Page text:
The Sept 7 Daily Progress carried a front-page story about the controversy over Charlottesville’s Future Land Use Map between those who want more affordable city housing and those wishing to maintain the characters of their neighborhoods (“Land use map still drawing criticism”).
Whatever abuses in “historically exclusionary” zoning happened in the past, current homeowners didn’t commit them. We picked single-family neighborhoods as the best fit for our housing goals. Yet the city is trying to unilaterally cancel our choice.
By the way, a survey shows that as of 2013, 80% of Americans preferred single-family housing.
I have yet to see any logical action plan as to how building apartments in single-family neighborhoods will add affordable housing, because where is the funding stream to support subsidies for these renters?
And why won’t Charlottesville work cooperatively with Albemarle County and the University of Virginia? Given our landlocked status and the urban ring around us in the county, why not push first for more and better coordination?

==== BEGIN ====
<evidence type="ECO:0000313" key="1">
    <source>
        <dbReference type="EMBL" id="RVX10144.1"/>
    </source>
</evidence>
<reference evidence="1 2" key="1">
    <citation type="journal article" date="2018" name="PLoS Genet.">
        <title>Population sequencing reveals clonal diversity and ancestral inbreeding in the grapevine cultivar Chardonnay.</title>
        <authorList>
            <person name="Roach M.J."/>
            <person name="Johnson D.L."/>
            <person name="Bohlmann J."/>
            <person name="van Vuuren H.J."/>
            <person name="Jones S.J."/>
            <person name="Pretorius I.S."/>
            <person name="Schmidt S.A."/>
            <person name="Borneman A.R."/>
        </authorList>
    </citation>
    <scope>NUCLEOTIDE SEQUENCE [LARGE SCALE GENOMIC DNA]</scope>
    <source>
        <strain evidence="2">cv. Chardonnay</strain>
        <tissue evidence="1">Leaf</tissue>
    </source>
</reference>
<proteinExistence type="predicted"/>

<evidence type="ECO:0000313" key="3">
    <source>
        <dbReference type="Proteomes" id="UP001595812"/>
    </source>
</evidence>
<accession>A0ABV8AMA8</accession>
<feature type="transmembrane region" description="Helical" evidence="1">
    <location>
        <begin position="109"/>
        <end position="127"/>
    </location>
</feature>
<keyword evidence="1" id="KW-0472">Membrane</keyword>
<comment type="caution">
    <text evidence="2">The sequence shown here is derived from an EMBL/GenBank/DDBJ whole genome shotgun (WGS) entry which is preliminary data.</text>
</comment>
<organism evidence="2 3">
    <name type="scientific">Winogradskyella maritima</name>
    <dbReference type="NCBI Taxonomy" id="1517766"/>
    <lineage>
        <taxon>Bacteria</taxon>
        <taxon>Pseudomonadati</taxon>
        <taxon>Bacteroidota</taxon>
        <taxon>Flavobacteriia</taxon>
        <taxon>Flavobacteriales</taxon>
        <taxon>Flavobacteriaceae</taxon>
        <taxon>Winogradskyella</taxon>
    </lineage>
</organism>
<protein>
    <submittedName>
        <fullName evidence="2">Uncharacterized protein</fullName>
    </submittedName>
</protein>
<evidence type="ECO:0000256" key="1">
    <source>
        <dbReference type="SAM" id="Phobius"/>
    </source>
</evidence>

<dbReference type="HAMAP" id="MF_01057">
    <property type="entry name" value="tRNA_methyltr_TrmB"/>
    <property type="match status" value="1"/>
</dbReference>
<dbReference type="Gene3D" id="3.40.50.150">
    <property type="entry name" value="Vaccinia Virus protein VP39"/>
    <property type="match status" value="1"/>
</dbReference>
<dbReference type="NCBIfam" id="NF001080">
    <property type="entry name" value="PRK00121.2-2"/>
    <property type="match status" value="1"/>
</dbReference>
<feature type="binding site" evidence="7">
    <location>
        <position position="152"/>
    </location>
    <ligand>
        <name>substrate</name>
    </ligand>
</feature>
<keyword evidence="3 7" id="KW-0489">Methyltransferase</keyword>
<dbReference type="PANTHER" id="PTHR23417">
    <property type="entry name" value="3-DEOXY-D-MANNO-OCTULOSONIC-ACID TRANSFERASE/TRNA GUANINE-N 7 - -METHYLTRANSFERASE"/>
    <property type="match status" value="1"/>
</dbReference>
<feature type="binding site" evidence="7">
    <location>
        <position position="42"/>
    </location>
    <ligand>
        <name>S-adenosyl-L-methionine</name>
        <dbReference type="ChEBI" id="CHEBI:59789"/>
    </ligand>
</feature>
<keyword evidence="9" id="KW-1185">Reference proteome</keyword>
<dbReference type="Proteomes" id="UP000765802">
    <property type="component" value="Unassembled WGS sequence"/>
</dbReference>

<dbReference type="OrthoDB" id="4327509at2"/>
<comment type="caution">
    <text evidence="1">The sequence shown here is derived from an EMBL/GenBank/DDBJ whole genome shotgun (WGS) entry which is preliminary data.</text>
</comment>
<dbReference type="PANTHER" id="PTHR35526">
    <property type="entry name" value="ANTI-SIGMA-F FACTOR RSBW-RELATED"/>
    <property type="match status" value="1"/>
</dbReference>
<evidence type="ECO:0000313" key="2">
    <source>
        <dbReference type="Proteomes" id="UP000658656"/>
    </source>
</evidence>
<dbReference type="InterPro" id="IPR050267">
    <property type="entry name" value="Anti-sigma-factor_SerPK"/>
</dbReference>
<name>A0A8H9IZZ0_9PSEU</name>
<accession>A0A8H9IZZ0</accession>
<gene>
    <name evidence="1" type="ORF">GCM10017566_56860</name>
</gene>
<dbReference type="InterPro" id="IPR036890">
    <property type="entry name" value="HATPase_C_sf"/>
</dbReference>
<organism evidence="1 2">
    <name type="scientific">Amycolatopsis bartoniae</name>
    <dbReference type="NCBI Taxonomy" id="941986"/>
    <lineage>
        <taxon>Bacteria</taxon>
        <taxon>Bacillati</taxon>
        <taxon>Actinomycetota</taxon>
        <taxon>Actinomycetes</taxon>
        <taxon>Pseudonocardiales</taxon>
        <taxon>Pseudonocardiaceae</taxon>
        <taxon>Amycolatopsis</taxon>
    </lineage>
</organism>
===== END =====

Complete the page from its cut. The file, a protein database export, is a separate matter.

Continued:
If UVa wants to be a good neighbor, it should build more student apartments and housing for UVa low-wage employees. Walk the walk; don’t just talk the talk. Students using UVa housing could free up some rentals for non-students.
A gentler plan would be to change most of single-family zoning to soft density, allowing up to three accessory dwelling units per lot. Council can determine if some or all must be affordable for persons earning less than 30% of the area median income. This plan would increase city housing but leave homeowners rather than developers in charge of the process.
I support this incremental approach to change while other partners have time to enhance their own supply of housing